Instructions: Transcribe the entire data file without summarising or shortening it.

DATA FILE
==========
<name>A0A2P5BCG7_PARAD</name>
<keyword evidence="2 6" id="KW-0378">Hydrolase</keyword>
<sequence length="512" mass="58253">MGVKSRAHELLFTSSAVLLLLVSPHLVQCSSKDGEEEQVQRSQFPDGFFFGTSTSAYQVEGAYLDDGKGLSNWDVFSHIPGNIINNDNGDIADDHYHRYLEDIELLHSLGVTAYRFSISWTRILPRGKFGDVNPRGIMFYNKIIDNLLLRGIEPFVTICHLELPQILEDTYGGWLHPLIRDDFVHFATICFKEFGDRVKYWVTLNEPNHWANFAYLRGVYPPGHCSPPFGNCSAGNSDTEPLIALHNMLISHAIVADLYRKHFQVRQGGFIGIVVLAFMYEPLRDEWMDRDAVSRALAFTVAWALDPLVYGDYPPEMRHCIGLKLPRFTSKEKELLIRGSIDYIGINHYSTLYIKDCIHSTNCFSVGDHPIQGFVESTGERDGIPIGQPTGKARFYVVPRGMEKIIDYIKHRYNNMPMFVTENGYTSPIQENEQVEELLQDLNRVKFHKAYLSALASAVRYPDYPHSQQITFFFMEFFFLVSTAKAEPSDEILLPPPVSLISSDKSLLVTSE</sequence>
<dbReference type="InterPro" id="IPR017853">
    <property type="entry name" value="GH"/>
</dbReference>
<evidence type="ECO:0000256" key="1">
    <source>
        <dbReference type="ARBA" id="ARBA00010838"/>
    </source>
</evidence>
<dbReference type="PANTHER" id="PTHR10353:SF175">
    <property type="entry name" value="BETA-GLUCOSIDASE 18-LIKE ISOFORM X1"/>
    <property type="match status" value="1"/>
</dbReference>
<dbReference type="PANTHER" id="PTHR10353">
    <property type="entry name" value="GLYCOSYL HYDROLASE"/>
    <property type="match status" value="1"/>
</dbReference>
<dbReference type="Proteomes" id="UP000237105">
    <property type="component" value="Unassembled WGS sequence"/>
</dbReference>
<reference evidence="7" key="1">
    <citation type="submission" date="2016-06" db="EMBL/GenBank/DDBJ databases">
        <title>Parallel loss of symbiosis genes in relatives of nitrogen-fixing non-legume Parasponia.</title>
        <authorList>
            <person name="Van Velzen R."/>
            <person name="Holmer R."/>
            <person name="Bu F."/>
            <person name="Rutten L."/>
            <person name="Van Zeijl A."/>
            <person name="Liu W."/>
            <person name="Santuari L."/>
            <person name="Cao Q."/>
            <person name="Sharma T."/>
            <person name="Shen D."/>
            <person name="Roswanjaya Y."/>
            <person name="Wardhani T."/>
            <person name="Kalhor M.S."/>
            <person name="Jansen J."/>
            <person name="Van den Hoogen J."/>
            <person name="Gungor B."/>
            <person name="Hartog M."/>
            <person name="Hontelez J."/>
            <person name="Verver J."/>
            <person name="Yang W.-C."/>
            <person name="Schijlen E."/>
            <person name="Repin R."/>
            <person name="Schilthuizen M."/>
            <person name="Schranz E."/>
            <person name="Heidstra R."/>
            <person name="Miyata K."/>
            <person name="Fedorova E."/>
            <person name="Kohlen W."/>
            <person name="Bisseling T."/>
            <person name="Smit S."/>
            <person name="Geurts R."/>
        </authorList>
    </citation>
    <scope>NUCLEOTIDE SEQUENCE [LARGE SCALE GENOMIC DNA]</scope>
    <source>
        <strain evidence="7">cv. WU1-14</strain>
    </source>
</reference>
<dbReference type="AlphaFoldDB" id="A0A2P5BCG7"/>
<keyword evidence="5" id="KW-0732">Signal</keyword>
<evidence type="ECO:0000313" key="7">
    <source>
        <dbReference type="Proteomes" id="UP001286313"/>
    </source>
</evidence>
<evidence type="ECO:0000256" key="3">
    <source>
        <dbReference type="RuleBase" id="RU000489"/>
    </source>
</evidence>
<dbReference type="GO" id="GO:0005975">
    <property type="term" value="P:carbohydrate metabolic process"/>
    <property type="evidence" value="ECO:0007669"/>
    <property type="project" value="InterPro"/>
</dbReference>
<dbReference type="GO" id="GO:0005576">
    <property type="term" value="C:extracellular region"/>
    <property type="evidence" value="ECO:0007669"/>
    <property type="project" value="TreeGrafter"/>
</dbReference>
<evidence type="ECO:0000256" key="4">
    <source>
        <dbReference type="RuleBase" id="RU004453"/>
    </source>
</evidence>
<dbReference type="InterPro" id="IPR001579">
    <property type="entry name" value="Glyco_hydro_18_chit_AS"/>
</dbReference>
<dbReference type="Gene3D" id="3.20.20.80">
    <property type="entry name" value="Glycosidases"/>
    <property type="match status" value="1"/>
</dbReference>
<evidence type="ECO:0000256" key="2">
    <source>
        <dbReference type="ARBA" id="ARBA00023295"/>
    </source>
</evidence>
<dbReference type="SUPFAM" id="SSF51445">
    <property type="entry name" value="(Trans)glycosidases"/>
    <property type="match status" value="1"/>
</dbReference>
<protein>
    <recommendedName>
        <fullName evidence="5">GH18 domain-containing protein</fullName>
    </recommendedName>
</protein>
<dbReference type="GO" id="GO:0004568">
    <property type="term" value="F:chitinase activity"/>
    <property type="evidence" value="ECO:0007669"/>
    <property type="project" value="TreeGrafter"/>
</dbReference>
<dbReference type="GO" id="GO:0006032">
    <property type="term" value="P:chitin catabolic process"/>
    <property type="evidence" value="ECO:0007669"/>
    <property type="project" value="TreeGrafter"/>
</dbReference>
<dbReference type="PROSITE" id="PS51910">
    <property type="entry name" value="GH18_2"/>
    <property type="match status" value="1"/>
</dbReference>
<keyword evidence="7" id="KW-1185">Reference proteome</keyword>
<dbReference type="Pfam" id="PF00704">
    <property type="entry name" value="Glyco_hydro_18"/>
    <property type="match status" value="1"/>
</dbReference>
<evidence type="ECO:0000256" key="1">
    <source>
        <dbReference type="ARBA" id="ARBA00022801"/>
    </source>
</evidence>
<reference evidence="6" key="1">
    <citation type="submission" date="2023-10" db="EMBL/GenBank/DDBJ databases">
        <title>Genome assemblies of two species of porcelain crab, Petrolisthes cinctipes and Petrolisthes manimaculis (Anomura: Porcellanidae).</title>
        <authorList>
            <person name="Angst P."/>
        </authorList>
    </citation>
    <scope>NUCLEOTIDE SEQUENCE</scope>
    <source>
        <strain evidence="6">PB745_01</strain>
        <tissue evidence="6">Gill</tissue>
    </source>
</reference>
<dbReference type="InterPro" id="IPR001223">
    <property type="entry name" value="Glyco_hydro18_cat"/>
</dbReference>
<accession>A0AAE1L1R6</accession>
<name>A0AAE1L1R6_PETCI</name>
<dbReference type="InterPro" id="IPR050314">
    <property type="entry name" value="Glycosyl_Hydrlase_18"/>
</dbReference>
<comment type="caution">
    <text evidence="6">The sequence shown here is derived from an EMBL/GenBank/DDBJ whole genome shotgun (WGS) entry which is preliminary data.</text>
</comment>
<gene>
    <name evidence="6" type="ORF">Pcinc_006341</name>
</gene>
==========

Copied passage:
<name>A0A2P5BCG7_PARAD</name>
<keyword evidence="2 6" id="KW-0378">Hydrolase</keyword>
<sequence length="512" mass="58253">MGVKSRAHELLFTSSAVLLLLVSPHLVQCSSKDGEEEQVQRSQFPDGFFFGTSTSAYQVEGAYLDDGKGLSNWDVFSHIPGNIINNDNGDIADDHYHRYLEDIELLHSLGVTAYRFSISWTRILPRGKFGDVNPRGIMFYNKIIDNLLLRGIEPFVTICHLELPQILEDTYGGWLHPLIRDDFVHFATICFKEFGDRVKYWVTLNEPNHWANFAYLRGVYPPGHCSPPFGNCSAGNSDTEPLIALHNMLISHAIVADLYRKHFQVRQGGFIGIVVLAFMYEPLRDEWMDRDAVSRALAFTVAWALDPLVYGDYPPEMRHCIGLKLPRFTSKEKELLIRGSIDYIGINHYSTLYIKDCIHSTNCFSVGDHPIQGFVESTGERDGIPIGQPTGKARFYVVPRGMEKIIDYIKHRYNNMPMFVTENGYTSPIQENEQVEELLQDLNRVKFHKAYLSALASAVRYPDYPHSQQITFFFMEFFFLVSTAKAEPSDEILLPPPVSLISSDKSLLVTSE</sequence>
<dbReference type="InterPro" id="IPR017853">
    <property type="entry name" value="GH"/>
</dbReference>
<evidence type="ECO:0000256" key="1">
    <source>
        <dbReference type="ARBA" id="ARBA00010838"/>
    </source>
</evidence>
<dbReference type="PANTHER" id="PTHR10353:SF175">
    <property type="entry name" value="BETA-GLUCOSIDASE 18-LIKE ISOFORM X1"/>
    <property type="match status" value="1"/>
</dbReference>
<dbReference type="PANTHER" id="PTHR10353">
    <property type="entry name" value="GLYCOSYL HYDROLASE"/>
    <property type="match status" value="1"/>
</dbReference>
<dbReference type="Proteomes" id="UP000237105">
    <property type="component" value="Unassembled WGS sequence"/>
</dbReference>
<reference evidence="7" key="1">
    <citation type="submission" date="2016-06" db="EMBL/GenBank/DDBJ databases">
        <title>Parallel loss of symbiosis genes in relatives of nitrogen-fixing non-legume Parasponia.</title>
        <authorList>
            <person name="Van Velzen R."/>
            <person name="Holmer R."/>
            <person name="Bu F."/>
            <person name="Rutten L."/>
            <person name="Van Zeijl A."/>
            <person name="Liu W."/>
            <person name="Santuari L."/>
            <person name="Cao Q."/>
            <person name="Sharma T."/>
            <person name="Shen D."/>
            <person name="Roswanjaya Y."/>
            <person name="Wardhani T."/>
            <person name="Kalhor M.S."/>
            <person name="Jansen J."/>
            <person name="Van den Hoogen J."/>
            <person name="Gungor B."/>
            <person name="Hartog M."/>
            <person name="Hontelez J."/>
            <person name="Verver J."/>
            <person name="Yang W.-C."/>
            <person name="Schijlen E."/>
            <person name="Repin R."/>
            <person name="Schilthuizen M."/>
            <person name="Schranz E."/>
            <person name="Heidstra R."/>
            <person name="Miyata K."/>
            <person name="Fedorova E."/>
            <person name="Kohlen W."/>
            <person name="Bisseling T."/>
            <person name="Smit S."/>
            <person name="Geurts R."/>
        </authorList>
    </citation>
    <scope>NUCLEOTIDE SEQUENCE [LARGE SCALE GENOMIC DNA]</scope>
    <source>
        <strain evidence="7">cv. WU1-14</strain>
    </source>
</reference>
<dbReference type="AlphaFoldDB" id="A0A2P5BCG7"/>
<keyword evidence="5" id="KW-0732">Signal</keyword>
<evidence type="ECO:0000313" key="7">
    <source>
        <dbReference type="Proteomes" id="UP001286313"/>
    </source>
</evidence>
<evidence type="ECO:0000256" key="3">
    <source>
        <dbReference type="RuleBase" id="RU000489"/>
    </source>
</evidence>
<dbReference type="GO" id="GO:0005975">
    <property type="term" value="P:carbohydrate metabolic process"/>
    <property type="evidence" value="ECO:0007669"/>
    <property type="project" value="InterPro"/>
</dbReference>
<dbReference type="GO" id="GO:0005576">
    <property type="term" value="C:extracellular region"/>
    <property type="evidence" value="ECO:0007669"/>
    <property type="project" value="TreeGrafter"/>
</dbReference>
<evidence type="ECO:0000256" key="4">
    <source>
        <dbReference type="RuleBase" id="RU004453"/>
    </source>
</evidence>
<dbReference type="InterPro" id="IPR001579">
    <property type="entry name" value="Glyco_hydro_18_chit_AS"/>
</dbReference>
<dbReference type="Gene3D" id="3.20.20.80">
    <property type="entry name" value="Glycosidases"/>
    <property type="match status" value="1"/>
</dbReference>
<evidence type="ECO:0000256" key="2">
    <source>
        <dbReference type="ARBA" id="ARBA00023295"/>
    </source>
</evidence>
<dbReference type="SUPFAM" id="SSF51445">
    <property type="entry name" value="(Trans)glycosidases"/>
    <property type="match status" value="1"/>
</dbReference>
<protein>
    <recommendedName>
        <fullName evidence="5">GH18 domain-containing protein</fullName>
    </recommendedName>
</protein>
<dbReference type="GO" id="GO:0004568">
    <property type="term" value="F:chitinase activity"/>
    <property type="evidence" value="ECO:0007669"/>
    <property type="project" value="TreeGrafter"/>
</dbReference>
<dbReference type="GO" id="GO:0006032">
    <property type="term" value="P:chitin catabolic process"/>
    <property type="evidence" value="ECO:0007669"/>
    <property type="project" value="TreeGrafter"/>
</dbReference>
<dbReference type="PROSITE" id="PS51910">
    <property type="entry name" value="GH18_2"/>
    <property type="match status" value="1"/>
</dbReference>
<keyword evidence="7" id="KW-1185">Reference proteome</keyword>
<dbReference type="Pfam" id="PF00704">
    <property type="entry name" value="Glyco_hydro_18"/>
    <property type="match status" value="1"/>
</dbReference>
<evidence type="ECO:0000256" key="1">
    <source>
        <dbReference type="ARBA" id="ARBA00022801"/>
    </source>
</evidence>
<reference evidence="6" key="1">
    <citation type="submission" date="2023-10" db="EMBL/GenBank/DDBJ databases">
        <title>Genome assemblies of two species of porcelain crab, Petrolisthes cinctipes and Petrolisthes manimaculis (Anomura: Porcellanidae).</title>
        <authorList>
            <person name="Angst P."/>
        </authorList>
    </citation>
    <scope>NUCLEOTIDE SEQUENCE</scope>
    <source>
        <strain evidence="6">PB745_01</strain>
        <tissue evidence="6">Gill</tissue>
    </source>
</reference>
<dbReference type="InterPro" id="IPR001223">
    <property type="entry name" value="Glyco_hydro18_cat"/>
</dbReference>
<accession>A0AAE1L1R6</accession>
<name>A0AAE1L1R6_PETCI</name>
<dbReference type="InterPro" id="IPR050314">
    <property type="entry name" value="Glycosyl_Hydrlase_18"/>
</dbReference>
<comment type="caution">
    <text evidence="6">The sequence shown here is derived from an EMBL/GenBank/DDBJ whole genome shotgun (WGS) entry which is preliminary data.</text>
</comment>
<gene>
    <name evidence="6" type="ORF">Pcinc_006341</name>
</gene>